After claiming the second TAPPS state championship in program history last season, the John Paul II girls basketball team came back even better this year.
The Lady Cardinals polished off a 33-4 record on Feb. 24 with a commanding 65-48 victory over rival Bishop Lynch in the 6A state final. In defending its championship, John Paul closed the season on a 15-game winning streak, with only one of those contests decided by single digits.
The team's two-year reign atop the TAPPS hardwood has plenty to do with the growth of a veteran group of seniors, several of whom will go on to ply their craft at the next level. One of those standouts is senior Lydia Cooke-Wiggins, who earned all-state first-team honors as a junior and reprised her role as one of John Paul's steadiest weapons as a senior.
Cooke-Wiggins finished the season second on her team in scoring at 12.5 points per game — a balanced unit that saw all five starters average between 8.5-13 points per game — and will look to translate those talents to the college hardwood at Stephen F. Austin later this year.
In this week's student-athlete profile, Cooke-Wiggins reflects on the Lady Cardinals' championship season, her commitment to SFA, and more.
SLM: Congrats on winning state. Reflect on the finish to the game on Friday and how it felt finishing out your high school career as a state champion.
LC: It felt great being able to secure that win over Bishop Lynch, and it feels even better being able to say that I am a two-time state champion. All in all, it was a great end to my last high school season.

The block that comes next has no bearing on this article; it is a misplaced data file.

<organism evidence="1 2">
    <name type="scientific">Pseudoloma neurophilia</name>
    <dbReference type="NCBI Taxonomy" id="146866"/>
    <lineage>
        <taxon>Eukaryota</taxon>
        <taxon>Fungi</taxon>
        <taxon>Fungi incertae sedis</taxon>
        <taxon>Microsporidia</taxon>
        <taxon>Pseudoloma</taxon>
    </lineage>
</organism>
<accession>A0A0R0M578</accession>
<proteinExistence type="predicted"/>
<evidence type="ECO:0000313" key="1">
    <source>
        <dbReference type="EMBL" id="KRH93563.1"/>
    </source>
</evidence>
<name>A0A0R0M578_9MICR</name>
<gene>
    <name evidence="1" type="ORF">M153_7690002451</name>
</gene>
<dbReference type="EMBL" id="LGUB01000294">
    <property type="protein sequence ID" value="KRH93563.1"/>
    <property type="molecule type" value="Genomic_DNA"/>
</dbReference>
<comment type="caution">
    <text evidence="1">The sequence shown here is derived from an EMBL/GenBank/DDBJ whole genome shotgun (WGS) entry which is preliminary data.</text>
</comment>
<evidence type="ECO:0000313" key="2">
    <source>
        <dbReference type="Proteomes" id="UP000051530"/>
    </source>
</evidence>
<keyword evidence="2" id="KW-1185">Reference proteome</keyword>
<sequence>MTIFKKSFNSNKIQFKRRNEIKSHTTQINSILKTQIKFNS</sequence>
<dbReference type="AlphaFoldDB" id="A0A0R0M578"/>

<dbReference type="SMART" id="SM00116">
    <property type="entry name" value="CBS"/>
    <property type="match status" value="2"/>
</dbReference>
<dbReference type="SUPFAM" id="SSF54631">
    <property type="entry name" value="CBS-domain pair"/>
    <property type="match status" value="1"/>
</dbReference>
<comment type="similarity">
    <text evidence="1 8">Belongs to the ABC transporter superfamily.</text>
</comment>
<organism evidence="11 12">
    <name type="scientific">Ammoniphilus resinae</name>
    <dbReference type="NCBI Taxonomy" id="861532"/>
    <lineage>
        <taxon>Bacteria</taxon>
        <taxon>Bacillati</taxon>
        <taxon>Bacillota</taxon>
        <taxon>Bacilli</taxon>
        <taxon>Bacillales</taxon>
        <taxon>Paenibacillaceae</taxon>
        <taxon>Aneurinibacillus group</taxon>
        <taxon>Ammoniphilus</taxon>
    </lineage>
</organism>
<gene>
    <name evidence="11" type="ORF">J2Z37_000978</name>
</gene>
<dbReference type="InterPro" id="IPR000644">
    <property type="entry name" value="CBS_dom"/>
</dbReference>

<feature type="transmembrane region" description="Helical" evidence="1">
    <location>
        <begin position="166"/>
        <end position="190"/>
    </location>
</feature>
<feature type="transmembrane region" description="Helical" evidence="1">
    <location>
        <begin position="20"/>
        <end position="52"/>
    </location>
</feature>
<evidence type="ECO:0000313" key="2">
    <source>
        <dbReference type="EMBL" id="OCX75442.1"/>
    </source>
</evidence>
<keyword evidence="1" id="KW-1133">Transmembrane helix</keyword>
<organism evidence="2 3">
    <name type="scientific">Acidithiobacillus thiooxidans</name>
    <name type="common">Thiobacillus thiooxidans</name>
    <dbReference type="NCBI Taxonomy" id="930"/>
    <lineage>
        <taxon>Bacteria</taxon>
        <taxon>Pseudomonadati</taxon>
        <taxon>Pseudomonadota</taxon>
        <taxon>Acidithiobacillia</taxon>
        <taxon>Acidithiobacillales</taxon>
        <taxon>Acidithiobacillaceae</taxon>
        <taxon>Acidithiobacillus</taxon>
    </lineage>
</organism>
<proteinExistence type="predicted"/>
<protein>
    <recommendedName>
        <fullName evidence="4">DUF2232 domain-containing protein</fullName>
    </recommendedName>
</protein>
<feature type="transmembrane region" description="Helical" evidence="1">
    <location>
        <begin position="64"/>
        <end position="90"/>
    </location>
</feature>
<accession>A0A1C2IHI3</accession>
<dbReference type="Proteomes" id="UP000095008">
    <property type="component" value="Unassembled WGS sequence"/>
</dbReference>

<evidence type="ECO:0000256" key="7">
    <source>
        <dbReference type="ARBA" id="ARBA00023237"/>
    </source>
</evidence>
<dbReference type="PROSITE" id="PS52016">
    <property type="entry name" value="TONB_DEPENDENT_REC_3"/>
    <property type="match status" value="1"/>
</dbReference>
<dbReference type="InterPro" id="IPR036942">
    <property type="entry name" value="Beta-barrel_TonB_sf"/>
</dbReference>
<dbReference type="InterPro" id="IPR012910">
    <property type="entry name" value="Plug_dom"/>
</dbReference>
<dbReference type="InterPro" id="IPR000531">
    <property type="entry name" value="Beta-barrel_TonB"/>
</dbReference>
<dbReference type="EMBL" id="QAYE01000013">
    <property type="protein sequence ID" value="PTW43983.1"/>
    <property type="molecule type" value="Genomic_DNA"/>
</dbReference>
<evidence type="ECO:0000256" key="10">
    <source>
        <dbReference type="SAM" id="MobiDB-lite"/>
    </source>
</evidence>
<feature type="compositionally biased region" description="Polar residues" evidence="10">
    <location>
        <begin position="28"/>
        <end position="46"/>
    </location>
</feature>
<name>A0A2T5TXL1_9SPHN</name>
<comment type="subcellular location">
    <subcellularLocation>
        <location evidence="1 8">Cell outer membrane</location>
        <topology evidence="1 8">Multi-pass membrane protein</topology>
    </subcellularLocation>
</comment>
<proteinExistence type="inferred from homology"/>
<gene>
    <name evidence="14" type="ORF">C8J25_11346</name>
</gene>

SLM: What was it like going through the season as the defending state champions and having that target on the team's back?
LC: Having that target on our backs throughout the entire season really put things into perspective for us as far as going out there on the court and performing. It made us work even harder to stay on top and to fight complacency.
SLM: What made this team so special to be a part of?
LC: I think what made the team so special to be a part of was the fact that anyone could learn anything from anyone on the team. It didn't matter if you played 28 minutes or played two minutes. Everyone could walk off the court and learn something from someone else.
SLM: How have you seen yourself grow as a basketball player throughout your time at John Paul II?
LC: I've seen myself grow a lot mentally. Obviously the higher you go the more your body will go through those physical changes.
However, I think I've grown a better side of optimism. Life goes further than basketball, and basketball has taught me to stay positive and take advantage of these moments.
SLM: You've still got plenty of basketball ahead at Stephen F. Austin. Think back to your recruitment, and what went into the decision to commit there?
LC: I chose to play with Fam Elite over the summer, and it was the best basketball decision I'd ever made. They treated me like family and coach Paye worked hard for us. When SFA offered me a scholarship and I went on my unofficial, I could tell they put lots of effort into it and that they were real with their responses to my questions.
Most importantly, I could see myself adding value and growing at their program — I fit in that program and that's why I committed there.
SLM: Over the course of your basketball career, what is your most memorable bucket?
LC: I think my most memorable bucket is probably the fast-break euro against Bishop Lynch last year in the semifinals. The crowd went absolutely crazy.
SLM: What will you miss most about high school basketball?
LC: I think I'll mostly miss the team. I've grown to know them and build a bond with them. I'll miss playing with them.
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